In my opinion, implementing reflective practice approach to professional development in order to expand our knowledge is a challenge. This challenge involves teacher’s ability to “reflect on
The objective of this study is to discuss important complexities in teacher's work. According to Churchill, et al (2013) The commitment to teaching brought to the studies and careers of teachers confirms that today's teachers and teachers previously genuinely love to learn and have a great desire to teach. Churchill et al (2013) states that this "deep commitment to humanity and making a difference in the lives of the next generation are among the qualities of people drawn to a career in teaching." (p.4) Some students are able to recall the teacher that transformed their lives and as stated by an experienced teacher and teacher educator "Whatever the situation the influence teachers have on their students I long lasting and can be profound. Good teaching makes a difference in the lives of children and young people." (Pugach, 2009, p.1 in: Churchill, et al, 2013, p.4)
Reflective practice is intended to help the teacher evolve and develop. It is an essential aspect of continuing professional development and is seen as a fundamental process in improving the quality of teaching3.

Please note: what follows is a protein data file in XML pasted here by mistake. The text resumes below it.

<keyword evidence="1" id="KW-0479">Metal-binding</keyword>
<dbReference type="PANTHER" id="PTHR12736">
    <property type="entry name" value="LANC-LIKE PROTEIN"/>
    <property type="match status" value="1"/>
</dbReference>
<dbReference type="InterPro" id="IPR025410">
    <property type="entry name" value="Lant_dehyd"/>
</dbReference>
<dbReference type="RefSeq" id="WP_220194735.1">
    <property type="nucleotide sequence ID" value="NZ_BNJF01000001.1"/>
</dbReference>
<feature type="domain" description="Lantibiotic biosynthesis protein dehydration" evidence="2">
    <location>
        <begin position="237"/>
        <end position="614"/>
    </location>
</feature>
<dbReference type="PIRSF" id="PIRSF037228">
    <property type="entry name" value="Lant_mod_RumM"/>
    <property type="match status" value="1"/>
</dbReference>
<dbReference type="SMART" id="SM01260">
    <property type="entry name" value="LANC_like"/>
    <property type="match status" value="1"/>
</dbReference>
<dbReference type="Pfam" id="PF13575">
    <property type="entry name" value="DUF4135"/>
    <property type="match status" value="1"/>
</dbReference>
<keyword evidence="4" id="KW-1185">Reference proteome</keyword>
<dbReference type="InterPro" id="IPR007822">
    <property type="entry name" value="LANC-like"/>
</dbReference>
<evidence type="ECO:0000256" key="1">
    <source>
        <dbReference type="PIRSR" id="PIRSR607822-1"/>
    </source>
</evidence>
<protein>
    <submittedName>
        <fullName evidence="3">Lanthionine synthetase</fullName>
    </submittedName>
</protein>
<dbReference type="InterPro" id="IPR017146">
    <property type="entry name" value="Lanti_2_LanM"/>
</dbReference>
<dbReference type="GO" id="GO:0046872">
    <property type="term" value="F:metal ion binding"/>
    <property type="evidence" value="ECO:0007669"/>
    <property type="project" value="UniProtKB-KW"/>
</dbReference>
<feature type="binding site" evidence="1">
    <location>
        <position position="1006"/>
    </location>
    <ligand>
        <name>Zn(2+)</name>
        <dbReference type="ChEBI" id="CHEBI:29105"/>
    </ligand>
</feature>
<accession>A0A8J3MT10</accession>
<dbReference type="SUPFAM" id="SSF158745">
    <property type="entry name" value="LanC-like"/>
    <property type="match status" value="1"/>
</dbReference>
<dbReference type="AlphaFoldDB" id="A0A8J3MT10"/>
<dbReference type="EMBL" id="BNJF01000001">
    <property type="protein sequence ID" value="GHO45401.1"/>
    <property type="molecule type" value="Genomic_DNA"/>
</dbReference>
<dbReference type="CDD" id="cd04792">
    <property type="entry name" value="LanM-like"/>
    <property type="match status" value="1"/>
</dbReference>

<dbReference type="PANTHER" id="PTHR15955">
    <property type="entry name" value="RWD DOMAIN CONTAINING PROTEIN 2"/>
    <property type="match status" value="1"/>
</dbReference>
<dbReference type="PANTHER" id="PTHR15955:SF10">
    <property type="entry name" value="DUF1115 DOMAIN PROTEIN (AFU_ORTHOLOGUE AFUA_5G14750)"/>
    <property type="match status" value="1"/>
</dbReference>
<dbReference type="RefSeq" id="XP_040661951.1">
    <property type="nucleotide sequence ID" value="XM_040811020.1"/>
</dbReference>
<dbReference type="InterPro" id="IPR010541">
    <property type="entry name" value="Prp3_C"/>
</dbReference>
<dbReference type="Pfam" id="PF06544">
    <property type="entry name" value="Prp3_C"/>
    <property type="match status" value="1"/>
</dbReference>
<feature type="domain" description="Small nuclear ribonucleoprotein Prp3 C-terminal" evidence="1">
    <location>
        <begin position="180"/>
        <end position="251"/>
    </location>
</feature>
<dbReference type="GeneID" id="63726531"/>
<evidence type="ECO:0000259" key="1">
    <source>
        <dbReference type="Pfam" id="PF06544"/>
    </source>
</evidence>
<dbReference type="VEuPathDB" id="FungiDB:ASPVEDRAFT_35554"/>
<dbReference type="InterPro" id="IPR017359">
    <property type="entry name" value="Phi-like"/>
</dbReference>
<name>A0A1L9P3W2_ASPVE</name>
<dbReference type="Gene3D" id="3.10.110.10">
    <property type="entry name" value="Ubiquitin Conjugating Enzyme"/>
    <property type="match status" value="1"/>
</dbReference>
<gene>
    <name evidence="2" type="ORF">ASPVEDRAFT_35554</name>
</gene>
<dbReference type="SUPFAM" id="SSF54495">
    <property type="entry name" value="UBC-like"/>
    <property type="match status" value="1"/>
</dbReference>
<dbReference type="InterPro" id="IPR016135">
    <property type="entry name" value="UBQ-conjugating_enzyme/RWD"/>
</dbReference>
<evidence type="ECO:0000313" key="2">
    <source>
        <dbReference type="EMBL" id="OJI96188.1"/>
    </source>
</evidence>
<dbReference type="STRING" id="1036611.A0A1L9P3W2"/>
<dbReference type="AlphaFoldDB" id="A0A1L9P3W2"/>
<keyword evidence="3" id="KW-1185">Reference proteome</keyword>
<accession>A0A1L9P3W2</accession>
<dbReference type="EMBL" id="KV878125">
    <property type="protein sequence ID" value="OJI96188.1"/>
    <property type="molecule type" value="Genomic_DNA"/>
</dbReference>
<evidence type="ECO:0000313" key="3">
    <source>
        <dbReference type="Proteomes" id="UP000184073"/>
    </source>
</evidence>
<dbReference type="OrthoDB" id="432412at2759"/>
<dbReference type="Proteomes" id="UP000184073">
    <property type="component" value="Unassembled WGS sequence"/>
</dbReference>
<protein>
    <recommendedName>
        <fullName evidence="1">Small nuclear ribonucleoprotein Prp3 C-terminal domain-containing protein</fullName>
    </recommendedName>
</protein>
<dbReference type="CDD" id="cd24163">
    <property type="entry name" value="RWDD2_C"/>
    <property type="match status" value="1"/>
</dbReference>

The GTCNI have argued that, “Professional knowledge, by its very nature, is organic and, to an extent, evolutionary, reflecting a synthesis of research, experiences gained and expertise shared” (GTCNI, 2007:10). The GTNCI further reinforces this statement when it states that, “Teaching can never be reduced to a set of discrete skills to be mastered in some mechanical process of assimilation” (GTCNI, 2007:5). Teaching today has moved beyond the outdated view that the most important thing for a teacher was solely to have professional knowledge. Professional knowledge encompasses a range of different forms of knowledge such as knowledge on the curriculum and children and pedagogical knowledge e.g. how to manage a classroom amongst many other forms. Whilst this is still of great importance professional knowledge is of no use if you are not able to adapt this knowledge to meet the ever-changing dynamic situations that you will encounter in the classroom. This essay will examine how reflective practice can be unlisted by teachers to ensure that they are meeting the needs of their pupils as well as